Now It’s Used for Yardwork
I press out wrinkles with giddy pleasure
in boxers: fold, tuck, crease out
every imperfection with rhythmic intensity.
The reordered threads rise up on unmade sheets.
I attend to each arm of each shirt, feeling the cloth
& embossed ironies /teams /movies; a shirt
reversed, tucked and folded like momma
taught me. She bought me the T-shirt,
and I press the crags and bunched-up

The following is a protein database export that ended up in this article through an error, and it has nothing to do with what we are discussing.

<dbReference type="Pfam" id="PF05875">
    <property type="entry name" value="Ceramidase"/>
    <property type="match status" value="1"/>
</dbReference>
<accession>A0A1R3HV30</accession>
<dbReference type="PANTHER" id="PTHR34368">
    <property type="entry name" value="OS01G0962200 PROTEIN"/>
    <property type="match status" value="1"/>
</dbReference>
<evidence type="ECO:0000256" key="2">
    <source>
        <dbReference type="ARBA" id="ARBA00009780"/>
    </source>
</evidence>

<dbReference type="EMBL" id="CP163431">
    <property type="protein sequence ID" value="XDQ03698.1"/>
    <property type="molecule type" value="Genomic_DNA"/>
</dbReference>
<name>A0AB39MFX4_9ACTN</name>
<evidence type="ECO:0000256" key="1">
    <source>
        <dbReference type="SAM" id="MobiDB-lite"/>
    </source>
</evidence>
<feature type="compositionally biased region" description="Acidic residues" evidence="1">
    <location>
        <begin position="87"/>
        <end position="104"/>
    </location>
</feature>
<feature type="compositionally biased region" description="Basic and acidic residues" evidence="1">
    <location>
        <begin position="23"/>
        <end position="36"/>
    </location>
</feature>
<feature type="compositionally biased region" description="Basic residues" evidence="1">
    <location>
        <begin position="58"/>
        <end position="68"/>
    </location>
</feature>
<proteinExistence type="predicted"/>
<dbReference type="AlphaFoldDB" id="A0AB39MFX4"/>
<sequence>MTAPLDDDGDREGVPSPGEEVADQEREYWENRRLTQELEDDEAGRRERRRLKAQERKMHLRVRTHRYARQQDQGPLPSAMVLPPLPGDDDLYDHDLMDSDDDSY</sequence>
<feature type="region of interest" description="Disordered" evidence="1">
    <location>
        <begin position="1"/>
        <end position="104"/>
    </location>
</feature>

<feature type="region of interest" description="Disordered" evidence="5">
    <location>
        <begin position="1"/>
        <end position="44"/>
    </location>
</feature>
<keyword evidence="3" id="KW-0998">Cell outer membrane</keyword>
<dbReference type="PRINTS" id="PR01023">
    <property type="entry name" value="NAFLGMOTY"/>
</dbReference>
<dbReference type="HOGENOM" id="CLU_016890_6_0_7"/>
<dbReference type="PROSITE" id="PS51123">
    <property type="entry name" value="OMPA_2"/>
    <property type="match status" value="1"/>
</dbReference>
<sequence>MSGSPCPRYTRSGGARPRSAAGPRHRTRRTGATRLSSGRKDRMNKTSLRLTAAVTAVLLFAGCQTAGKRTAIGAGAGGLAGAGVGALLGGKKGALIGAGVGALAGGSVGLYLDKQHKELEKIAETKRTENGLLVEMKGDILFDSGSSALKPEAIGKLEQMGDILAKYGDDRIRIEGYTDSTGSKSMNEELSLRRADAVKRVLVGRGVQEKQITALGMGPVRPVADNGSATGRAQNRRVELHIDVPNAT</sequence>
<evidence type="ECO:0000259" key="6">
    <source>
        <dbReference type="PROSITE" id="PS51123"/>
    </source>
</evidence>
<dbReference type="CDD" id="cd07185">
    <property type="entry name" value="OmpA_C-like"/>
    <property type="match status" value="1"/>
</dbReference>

collars of laundry left in the bin
past due – clothing unhampered until
the cool fabric clenched into a dry ball.
Halfway through a shirt I pull out
5 dollars and a receipt for two
Chinese chicken combos.
I toss the receipt, tuck the rest
in my wallet, casually smooth, tuck,
and fold the shirt again and again.
This won’t clean the room.
But still – Momma’d be proud – she cleaned
like a whirlwind winter storm, reordering
stained autumn messes while we slept.
‘Cause because is a far more textile word than
we think, prone to lint and burn marks and
grass and mud and booze and blood and yes
love. And sometimes an unwashed wrinkle
caked in her smell, tucked in the folds
of some fabric imploding in the corner.